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Review: Manifesto at Carriageworks

Review by Alison Stoddart

Nine dancers with nine drummers on nine drum kits. Such is the simple set of Manifesto, projecting a rallying call to arms that is flipped on its head. A call not to engage in hostility but a joyous upsurging of emotion, an exciting explosion of unity and solidarity. Choreographed by Stephanie Lake and composed by Robin Fox, Manifesto was performed at Carriageworks as part of the Sydney Festival.

Manifesto is a manuscript written in movement. And what each theatre goer reads in the manuscript is uniquely individual. The abstract nature of the performance despite being a visual and audible medium was open to interpretation. After a quick post show vox pop from audience members, an overwhelming feeling was that the drums were the heartbeat and their rhythm was controlling the dancers. The dancers were marionettes, puppets dictated by a set of circumstances outside their control.

The nine dancers open the show sitting in a semi-circle, nonchalant and unaware of the incoming storm. The first beat is struck, and they react, unfathomably with fear and foreboding.

The question is are the drums society, dictating to the lives of the marionettes, or are they purely an inner monologue, interpreted and manifested by each dancer. I liked to believe that the dancers were reflecting us all during the recent covid pandemic. If the drums were society, they were replicating to the marionettes the life we endured through covid. The influx of information, the confusion, the rules, the fear, the death. Each time the spotlight moved to a new drummer a dancer would pivot, grimacing and portraying the torturous nature of everyday life in lockdown. They are animals in a cage, confined and lied to.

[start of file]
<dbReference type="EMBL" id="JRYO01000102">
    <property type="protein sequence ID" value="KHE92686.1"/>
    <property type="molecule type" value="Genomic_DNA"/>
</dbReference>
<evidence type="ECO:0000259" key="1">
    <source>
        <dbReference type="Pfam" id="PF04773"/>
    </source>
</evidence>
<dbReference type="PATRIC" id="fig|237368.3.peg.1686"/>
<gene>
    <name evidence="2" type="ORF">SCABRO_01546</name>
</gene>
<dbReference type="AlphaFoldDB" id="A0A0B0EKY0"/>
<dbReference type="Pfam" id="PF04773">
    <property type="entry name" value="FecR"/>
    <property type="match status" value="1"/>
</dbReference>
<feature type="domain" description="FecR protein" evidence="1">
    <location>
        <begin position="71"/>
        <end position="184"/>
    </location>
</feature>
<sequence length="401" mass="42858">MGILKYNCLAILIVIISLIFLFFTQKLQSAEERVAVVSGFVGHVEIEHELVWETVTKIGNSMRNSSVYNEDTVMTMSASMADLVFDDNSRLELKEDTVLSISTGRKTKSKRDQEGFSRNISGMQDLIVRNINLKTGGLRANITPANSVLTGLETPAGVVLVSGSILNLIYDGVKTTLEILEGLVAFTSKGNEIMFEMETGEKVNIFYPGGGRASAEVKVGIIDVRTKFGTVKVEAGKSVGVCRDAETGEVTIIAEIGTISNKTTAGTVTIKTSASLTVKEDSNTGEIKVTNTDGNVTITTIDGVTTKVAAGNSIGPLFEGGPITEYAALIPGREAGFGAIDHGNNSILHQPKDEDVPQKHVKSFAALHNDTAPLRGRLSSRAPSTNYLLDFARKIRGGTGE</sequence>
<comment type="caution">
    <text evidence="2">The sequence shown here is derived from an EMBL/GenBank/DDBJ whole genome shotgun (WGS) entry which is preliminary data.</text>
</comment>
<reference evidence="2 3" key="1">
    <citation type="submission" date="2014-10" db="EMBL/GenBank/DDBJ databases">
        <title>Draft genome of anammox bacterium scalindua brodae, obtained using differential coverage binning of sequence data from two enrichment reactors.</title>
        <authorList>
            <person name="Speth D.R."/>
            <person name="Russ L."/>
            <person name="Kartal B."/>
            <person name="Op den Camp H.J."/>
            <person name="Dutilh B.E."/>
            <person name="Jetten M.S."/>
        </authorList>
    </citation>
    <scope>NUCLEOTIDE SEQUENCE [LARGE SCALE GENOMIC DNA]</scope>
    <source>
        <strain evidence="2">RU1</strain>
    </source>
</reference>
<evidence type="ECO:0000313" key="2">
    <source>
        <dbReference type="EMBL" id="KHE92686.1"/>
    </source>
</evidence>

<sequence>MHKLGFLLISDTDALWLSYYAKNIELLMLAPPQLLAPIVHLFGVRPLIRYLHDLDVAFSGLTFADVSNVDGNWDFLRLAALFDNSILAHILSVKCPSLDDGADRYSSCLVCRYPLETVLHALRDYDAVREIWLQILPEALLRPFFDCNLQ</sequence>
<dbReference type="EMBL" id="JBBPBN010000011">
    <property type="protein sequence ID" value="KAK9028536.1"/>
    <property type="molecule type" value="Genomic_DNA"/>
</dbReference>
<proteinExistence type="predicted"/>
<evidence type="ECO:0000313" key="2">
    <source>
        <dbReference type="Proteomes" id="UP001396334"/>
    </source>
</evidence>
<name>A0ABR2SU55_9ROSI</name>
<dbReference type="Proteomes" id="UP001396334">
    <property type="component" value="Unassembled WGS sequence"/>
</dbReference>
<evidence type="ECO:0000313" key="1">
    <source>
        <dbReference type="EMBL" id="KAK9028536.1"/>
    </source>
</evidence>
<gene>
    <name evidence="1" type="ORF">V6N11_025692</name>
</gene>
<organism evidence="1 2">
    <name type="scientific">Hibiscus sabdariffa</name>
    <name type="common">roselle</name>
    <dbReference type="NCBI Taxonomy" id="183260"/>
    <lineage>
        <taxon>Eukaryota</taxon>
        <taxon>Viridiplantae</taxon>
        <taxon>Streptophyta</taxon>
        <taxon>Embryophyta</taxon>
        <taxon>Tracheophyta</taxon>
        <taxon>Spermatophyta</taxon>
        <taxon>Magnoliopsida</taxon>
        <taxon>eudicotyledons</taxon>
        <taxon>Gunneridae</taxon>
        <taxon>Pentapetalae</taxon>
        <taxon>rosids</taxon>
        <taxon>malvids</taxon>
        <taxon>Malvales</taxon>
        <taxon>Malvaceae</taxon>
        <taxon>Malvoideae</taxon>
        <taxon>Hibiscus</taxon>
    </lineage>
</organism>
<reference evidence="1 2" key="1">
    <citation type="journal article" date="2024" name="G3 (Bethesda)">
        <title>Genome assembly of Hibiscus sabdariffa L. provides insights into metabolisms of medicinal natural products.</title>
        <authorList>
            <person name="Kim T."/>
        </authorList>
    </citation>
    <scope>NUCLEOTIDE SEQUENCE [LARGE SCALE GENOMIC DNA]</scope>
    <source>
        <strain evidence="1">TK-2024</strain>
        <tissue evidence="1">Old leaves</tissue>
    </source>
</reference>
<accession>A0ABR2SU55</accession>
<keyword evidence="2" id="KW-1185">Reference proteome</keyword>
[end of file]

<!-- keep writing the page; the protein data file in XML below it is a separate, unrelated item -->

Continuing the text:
Then the mood subtly shifts, and the dancers become freer. Their athleticism steps up a notch and their relationship with the drummers becomes more emboldened. There is a rising sense of community. There is a celebration of we can do this, we are through the other side as a society.

The denouement with the crescendo of sound and the smashing of the chair, while fitting, could have been more expansive, why not smash more chairs. And the drums with their primeval and primitive pounding could have been louder, a beat in the guts of all the audience.

The performance leaves you invigorated, the dancers with their athleticism and passion are mesmerising. This talented troupe are off to Germany next with their show.

The costumes are sensual, and the lighting is wonderfully dynamic.

This vibrant celebration of being, has on reflection, meaning that is not hidden away under the guise of interpretation. Its meaning, as with all manifestos is on the surface, a public declaration. This manifesto is a letter to Sydney, inviting all to come out and play.

Images Supplied


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